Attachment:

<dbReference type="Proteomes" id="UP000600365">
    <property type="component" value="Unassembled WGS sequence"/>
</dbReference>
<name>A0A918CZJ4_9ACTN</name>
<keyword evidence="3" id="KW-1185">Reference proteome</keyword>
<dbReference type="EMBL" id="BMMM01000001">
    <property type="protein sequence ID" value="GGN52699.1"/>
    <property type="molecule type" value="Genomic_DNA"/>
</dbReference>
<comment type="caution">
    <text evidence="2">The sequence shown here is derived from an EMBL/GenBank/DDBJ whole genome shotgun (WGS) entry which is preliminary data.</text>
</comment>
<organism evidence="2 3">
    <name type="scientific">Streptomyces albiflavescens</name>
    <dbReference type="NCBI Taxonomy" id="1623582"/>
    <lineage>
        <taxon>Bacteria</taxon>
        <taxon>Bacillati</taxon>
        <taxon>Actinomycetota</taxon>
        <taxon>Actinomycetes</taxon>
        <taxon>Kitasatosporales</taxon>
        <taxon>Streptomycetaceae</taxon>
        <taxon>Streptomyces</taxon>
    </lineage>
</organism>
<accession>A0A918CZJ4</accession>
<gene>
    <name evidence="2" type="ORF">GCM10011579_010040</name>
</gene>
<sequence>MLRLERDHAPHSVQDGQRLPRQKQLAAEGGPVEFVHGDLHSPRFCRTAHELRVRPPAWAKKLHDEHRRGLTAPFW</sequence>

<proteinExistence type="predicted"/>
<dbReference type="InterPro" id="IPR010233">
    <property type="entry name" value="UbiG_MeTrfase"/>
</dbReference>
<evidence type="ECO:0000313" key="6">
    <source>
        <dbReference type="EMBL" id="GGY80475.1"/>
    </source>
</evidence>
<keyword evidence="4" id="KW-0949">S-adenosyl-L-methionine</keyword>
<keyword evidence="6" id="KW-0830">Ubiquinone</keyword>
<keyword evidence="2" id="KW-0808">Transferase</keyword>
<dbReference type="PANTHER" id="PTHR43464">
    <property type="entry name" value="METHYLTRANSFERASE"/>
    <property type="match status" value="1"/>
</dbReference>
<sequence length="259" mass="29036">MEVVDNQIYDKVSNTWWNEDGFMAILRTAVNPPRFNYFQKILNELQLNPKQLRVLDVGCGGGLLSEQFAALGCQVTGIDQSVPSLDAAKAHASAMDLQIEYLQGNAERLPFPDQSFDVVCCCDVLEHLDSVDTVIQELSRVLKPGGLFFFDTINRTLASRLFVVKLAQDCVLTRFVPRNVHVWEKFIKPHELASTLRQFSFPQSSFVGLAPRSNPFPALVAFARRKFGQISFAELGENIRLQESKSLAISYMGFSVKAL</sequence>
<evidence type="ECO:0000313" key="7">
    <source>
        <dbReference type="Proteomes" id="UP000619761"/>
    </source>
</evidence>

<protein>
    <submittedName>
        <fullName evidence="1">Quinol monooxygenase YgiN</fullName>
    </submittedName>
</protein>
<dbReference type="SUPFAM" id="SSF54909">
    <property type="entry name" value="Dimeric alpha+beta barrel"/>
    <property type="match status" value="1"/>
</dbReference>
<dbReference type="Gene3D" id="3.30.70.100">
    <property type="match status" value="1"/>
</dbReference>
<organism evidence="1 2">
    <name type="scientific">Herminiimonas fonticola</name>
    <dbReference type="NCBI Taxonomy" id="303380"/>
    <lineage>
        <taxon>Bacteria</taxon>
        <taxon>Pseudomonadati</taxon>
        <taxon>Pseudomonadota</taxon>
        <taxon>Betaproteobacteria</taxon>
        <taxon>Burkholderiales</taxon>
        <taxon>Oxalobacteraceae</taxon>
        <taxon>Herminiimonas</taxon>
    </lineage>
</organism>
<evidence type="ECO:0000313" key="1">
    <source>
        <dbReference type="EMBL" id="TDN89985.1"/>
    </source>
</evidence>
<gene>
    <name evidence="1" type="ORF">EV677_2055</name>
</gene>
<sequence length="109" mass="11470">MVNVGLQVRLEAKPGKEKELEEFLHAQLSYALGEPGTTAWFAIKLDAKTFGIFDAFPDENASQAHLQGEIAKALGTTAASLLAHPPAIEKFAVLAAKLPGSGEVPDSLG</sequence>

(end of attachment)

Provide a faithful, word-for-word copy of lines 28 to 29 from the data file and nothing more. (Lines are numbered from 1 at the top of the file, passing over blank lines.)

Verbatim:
    <name evidence="2" type="ORF">GCM10011579_010040</name>
</gene>